OBITUARY

Patricia C. Ruppert

October 5, 1937February 26, 2019
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Patricia C. Ruppert was born on October 5, 1937 in Bronx, New York and passed away on February 26, 2019 in Orange County, New York.

Services

PREVIOUS SERVICES:

  • Visitation Friday, March 1, 2019
  • Funeral Service Friday, March 1, 2019

OTHER SERVICES:

  • Cremation Will Be Private
REMEMBERING

Patricia C. Ruppert

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Donna Ruppert

February 27, 2019

I remember when Pat married my father, they were good times and Me and my brother Rich would visit every weekend, I gained a sister Donna and a brother Danny from this relationship, It seems so long ago but I will always have fond memories of Pat and my Dad and the fun weekends we all had. May Pat Rest In Peace , my sincere condolences to Donna and Danny .

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Biography

My Mom, by Donna Kinsley
Patricia (Pat) Ruppert, our beloved Mother, Grandmother, Sister and Aunt was born on October 5, 1937, and was immediately called the “hard luck baby” as any family money was lost; and a poor, dysfunctional childhood began which was the envy of no one. She was the second youngest of 6 siblings, Jimmy, Peggy, Irene, Peter and her youngest brother Michael, who she protected fiercely. At the age of 16 she was on her own living in a furnished apartment and working at Ma Bell Telephone Company in the Bronx on the Grand Concourse as the other choice of being a nun did not fit her personality. She had two children, Donna in 1961 and Danny in 1971 and a couple of husbands along the way with Richard (Whitey) Ruppert her husband and Danny’s beloved Father at the time of his death in 1979.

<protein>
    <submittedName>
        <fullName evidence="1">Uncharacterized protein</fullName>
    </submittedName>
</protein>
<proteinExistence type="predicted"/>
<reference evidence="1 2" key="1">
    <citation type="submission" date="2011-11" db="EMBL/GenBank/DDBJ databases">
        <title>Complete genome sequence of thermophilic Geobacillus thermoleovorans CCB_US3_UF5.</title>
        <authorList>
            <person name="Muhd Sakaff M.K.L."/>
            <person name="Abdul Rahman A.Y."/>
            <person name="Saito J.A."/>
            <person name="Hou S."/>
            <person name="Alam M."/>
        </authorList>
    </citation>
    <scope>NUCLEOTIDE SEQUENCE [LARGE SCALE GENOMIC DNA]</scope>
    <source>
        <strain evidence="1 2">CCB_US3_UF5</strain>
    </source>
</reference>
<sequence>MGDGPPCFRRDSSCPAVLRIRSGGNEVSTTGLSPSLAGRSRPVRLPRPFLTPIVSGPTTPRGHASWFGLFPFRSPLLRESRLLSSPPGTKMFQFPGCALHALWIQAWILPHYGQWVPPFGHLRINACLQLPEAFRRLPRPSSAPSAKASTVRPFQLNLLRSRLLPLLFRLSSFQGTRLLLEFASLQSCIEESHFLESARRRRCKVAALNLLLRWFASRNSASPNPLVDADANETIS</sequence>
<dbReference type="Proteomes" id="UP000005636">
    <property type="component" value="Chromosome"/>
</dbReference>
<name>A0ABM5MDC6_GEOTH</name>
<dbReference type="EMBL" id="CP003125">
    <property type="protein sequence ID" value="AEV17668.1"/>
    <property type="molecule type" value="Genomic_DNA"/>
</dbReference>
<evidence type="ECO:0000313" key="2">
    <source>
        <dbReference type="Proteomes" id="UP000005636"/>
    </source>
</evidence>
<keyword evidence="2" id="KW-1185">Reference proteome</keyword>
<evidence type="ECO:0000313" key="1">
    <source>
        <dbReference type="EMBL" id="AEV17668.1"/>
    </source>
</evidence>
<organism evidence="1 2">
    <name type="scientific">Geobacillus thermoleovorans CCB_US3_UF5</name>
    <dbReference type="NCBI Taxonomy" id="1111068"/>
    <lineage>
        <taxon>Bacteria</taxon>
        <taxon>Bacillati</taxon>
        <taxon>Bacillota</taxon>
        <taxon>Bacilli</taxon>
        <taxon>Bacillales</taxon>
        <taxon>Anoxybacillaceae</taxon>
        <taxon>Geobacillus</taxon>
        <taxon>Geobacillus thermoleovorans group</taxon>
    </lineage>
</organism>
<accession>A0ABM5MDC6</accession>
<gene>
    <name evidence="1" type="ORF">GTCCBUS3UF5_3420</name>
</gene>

My mother was a survivor, and my brother and I wanted for nothing. We never went hungry as she did as a child and she would make sure we got what we needed and in many cases what we wanted. Despite getting no presents under her own Christmas tree in her youth, my brother and I would get enough presents that it would seem that Santa accidently left us the presents for the entire building in our apartment. She loved Christmas and giving people presents and could not wait until Christmas morning to give us our presents. We would have to open a few presents the night before and as the years went by, we had to open all our presents before Christmas morning because she could not wait. This Christmas traditions continued with my kids, where she insisted they go to Kohl’s early every Christmas season and buy their “pre-Christmas” gifts that were not allowed to be held to Christmas. She loved decorating for Christmas and had 4 big carton boxes of Christmas knick-knacks for her room in our house
Some other fond memories were of going to Seaside Heights each summer with our extended family, aunts, uncles and cousins and staying at the Aztec Motel right on the boardwalk and right across from the amusement rides. My 80 year old Uncle George was a minor celebrity at the Aztec bar and would sing on stage Frank Sinatra’s “My Way” with the entertainer Lenny Galloway. As everyone was enjoying themselves at the bar, I’d come in- always to someone in the family throwing me a twenty for the boardwalk games and rides. We would need an extra cab (yes, a cab to Seaside Heights) to bring home all the “stuff” my brother and I would win on the boardwalk.
My mother also enjoyed sitting in her folding chair on Mosholu Parkway with all the other Moms from the block, sometimes sun tanning with a silver sun reflector board (remember those) gabbing with the ladies and getting us all Cubby Cone when the truck arrived. My husband Frank would probably say I was lying but she also liked to walk or saunter real slow the neighborhood to Jerome Avenue with her friend Erma almost every day during the last years she lived in the Bronx.